Lynn Pasquerella, president of the Association of American Colleges and Universities, said in an email there are a variety of reasons why crowdsourcing has become increasingly popular, “not least of which is its effectiveness.”

She said that often financial aid packages awarded to students do not come close to covering the full costs of college, especially for non-traditional aged students with families.

“For instance, the 2017 report of the Wisconsin Hope Lab by Sarah Goldrick-Rab, Jed Richardson and Anthony Hernandez unveils growing rates of food insecurity among community college students, with two out of three experiencing this phenomenon,” Pasquerella said. “At the same time, half of students within this population are facing shelter insecurities and 13 to 14 percent identify as homeless.”

“Students know that alumni and other constituencies respond positively to personal narratives where they think they can make a real difference in transforming lives,” she said. “However, the success of these initiatives has frustrated many college advancement officers who are trying to raise funds for their colleges and universities from the same individuals who may not be fully informed regarding the constraints involving the distribution of federal and state financial aid.”

Woman with a plan

Exazevia Logan, Dixon’s faculty adviser and an associate professor of neurophysiology in the Department of Biological Sciences at WSSU, said he thought Dixon came up with a brilliant idea to raise money for her trip.

“I’m guessing it’s the way of the future and it makes perfect sense,” Logan said. “Every little bit helps when you’re trying to raise money,” he said of crowdfunding.

Logan called Dixon a solid student, saying she was a cheerleader and student athlete.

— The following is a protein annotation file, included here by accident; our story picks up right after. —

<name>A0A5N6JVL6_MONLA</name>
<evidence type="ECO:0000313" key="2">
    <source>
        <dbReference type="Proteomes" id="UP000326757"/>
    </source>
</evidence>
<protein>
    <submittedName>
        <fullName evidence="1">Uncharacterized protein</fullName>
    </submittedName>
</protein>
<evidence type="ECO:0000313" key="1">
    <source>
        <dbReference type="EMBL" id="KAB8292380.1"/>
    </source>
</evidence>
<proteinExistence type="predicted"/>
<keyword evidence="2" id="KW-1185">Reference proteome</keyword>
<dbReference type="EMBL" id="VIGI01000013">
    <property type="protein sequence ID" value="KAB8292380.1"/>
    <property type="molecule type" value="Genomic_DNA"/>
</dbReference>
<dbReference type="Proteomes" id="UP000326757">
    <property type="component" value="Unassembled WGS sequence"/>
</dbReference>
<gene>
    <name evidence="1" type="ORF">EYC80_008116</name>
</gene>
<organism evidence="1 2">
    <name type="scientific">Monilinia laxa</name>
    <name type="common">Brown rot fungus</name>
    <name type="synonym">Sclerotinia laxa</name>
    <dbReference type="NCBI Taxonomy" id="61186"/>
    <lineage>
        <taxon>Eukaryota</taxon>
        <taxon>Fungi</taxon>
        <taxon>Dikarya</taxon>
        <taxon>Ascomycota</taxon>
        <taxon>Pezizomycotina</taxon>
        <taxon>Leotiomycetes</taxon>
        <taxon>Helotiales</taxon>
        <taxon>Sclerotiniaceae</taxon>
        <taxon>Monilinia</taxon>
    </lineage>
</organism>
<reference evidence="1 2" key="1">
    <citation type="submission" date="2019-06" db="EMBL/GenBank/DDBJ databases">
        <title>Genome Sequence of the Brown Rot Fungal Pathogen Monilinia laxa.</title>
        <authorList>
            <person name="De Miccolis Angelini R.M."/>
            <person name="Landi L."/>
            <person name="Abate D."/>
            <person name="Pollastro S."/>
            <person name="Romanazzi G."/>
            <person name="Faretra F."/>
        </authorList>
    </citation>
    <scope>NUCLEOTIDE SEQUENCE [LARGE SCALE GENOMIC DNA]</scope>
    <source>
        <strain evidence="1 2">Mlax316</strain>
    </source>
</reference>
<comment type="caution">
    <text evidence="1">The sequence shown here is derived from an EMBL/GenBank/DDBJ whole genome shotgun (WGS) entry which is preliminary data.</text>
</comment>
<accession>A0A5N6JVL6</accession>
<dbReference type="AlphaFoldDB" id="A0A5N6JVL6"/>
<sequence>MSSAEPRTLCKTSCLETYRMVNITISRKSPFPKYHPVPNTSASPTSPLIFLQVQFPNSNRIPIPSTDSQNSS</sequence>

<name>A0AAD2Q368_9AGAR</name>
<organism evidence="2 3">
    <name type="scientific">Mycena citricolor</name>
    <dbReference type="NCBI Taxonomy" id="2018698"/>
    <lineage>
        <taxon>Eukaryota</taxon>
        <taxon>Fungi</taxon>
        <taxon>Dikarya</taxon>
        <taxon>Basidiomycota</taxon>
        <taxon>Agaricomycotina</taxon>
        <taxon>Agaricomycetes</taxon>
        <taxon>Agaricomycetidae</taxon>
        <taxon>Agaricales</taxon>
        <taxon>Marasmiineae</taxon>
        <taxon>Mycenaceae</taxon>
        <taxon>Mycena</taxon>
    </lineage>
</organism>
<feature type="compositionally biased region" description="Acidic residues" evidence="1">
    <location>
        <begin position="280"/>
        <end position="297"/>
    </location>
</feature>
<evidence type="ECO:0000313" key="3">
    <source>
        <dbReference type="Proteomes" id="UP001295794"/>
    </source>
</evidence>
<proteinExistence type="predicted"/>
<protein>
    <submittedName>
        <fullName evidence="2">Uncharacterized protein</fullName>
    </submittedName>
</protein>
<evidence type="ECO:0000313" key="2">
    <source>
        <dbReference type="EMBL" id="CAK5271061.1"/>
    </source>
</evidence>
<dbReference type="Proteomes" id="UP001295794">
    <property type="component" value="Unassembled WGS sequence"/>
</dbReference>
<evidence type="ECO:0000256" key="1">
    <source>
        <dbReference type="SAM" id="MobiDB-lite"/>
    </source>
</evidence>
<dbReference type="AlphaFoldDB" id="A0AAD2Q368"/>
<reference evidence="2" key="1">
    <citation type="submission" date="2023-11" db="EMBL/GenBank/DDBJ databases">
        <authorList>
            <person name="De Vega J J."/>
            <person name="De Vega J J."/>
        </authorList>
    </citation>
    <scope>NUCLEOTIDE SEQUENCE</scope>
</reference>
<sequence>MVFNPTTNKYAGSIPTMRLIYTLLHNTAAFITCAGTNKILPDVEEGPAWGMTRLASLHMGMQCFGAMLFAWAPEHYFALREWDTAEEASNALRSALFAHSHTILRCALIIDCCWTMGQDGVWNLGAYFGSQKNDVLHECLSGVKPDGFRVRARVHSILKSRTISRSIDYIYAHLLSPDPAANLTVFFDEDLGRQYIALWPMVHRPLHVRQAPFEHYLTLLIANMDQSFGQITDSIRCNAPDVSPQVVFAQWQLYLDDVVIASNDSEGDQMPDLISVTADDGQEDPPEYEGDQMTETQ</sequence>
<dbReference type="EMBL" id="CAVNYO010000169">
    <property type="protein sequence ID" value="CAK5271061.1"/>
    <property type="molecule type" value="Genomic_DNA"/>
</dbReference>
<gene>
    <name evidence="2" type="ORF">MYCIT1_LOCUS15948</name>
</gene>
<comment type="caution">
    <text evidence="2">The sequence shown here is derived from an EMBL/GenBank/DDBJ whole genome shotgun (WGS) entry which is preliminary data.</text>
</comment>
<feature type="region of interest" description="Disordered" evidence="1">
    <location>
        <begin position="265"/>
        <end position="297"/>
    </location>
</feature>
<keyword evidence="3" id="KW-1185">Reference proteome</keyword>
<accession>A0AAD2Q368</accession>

“She had to really balance the rigors of the biology department, which is one of the most difficult majors on campus, with her being a cheerleader for fall and spring sports. But she did a really good job of it. She came in with a plan.”

He believes Dixon’s outgoing and diplomatic personality will serve her well as an Atlantis Fellowship.

“I think she’s going to do well with students from different areas of the country,” Dixon said. “She’s from Charlotte so she’s been here in the South most of her life. I think it will be good to go out and expand and meet people from different parts of the U.S. and experience the culture in Portugal.”

Dixon will leave for Portugal on June 10.

“I really think that it’s going to open my eyes to the different specialties that they are willing to show us because I’m not just going to be shadowing one doctor in one specialty,” she said. “I’m going to be shadowing a variety of doctors.”

When asked if she’d been to Portugal before, she said: “I’ve never been on a plane before.”

Dixon, who is interested in obstetrics and gynecology, found out that a WSSU alumnae, who gave her a donation for her trip, is a pediatrician in Charlotte.

“She said that when I get back from Portugal, I could also shadow her,” Dixon said. 336-727-7366 @fdanielWSJ